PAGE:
Lastly, through a connection made at the Digital workshop, we were able to stop at the Cocoa Valley Eco Farm, a nature-based farm that is the product of a father-son duo charged with creating an agro-tourism product rooted in the principles of no chemicals, no mono-cropping and no modified plants. This return to older ways of production also spoke to more recent trends of wilding and letting nature take over in the Green Economy. With seemingly endless root vegetables scattered throughout the soil and ripe fruit hanging from the trees, the positive results of this eco-friendly approach to farming were made clear, particularly as a way to improve irrigation and decrease water usage due to significant shade cover across the soil from the abundant foliage.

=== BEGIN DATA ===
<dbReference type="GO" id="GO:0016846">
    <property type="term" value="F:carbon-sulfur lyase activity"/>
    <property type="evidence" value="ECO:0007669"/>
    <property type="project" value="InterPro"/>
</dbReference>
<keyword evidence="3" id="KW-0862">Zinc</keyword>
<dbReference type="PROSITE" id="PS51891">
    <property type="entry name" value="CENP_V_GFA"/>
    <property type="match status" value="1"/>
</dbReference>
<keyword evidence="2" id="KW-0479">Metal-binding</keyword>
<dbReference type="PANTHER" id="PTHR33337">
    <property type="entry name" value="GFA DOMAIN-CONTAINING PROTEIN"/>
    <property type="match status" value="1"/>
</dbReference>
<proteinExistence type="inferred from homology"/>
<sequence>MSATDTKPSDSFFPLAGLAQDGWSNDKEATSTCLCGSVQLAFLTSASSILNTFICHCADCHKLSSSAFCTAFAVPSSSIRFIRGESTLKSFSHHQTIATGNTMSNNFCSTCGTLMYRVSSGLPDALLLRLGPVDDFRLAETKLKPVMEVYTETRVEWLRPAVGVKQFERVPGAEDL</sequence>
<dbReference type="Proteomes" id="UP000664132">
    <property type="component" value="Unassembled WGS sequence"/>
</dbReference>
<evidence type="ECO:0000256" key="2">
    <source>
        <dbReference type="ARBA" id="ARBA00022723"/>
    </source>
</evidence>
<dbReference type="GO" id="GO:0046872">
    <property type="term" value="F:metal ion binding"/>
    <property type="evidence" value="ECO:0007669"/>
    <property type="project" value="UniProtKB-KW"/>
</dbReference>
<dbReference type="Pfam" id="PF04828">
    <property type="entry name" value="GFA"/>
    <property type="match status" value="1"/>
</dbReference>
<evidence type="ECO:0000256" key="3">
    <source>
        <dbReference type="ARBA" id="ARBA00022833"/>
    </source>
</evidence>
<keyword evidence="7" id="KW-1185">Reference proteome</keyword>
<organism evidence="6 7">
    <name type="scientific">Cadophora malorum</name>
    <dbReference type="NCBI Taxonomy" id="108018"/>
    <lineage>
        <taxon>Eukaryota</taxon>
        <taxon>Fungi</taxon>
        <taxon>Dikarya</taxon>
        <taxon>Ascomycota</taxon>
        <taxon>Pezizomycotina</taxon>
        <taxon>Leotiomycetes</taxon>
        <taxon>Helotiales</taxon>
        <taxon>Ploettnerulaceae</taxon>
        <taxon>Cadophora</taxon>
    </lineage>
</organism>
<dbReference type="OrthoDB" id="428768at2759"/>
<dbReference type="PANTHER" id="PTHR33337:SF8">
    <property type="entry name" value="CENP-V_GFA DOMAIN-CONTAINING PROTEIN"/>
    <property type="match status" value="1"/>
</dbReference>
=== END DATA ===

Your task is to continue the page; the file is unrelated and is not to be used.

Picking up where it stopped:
Photos: UNDP Barbados & Eastern Caribbean / Acc Lab team

Day 3: EnGenDER Titiwi SVG-DOM Exchange

In collaboration with our Multi-Country Office's (MCO) EnGenDER colleagues, we joined the Knowledge and Experience Exchange, which brought Dominica Titiwi Fishers and Saint Vincent and the Grenadines Tri Tri fishers together. The salangidae fish is commonly referred to as "Titiwi" in Dominica and as "Tri Tri" in Saint Vincent and the Grenadines. The aim of the exchange is to further optimize the economic contributions made by the fishery communities, to assist with making the fishery community climate change resilient and to ensure these efforts are executed with a gender and inclusive focus. The exchange was made possible with support from the Government of Canada and the United Kingdom.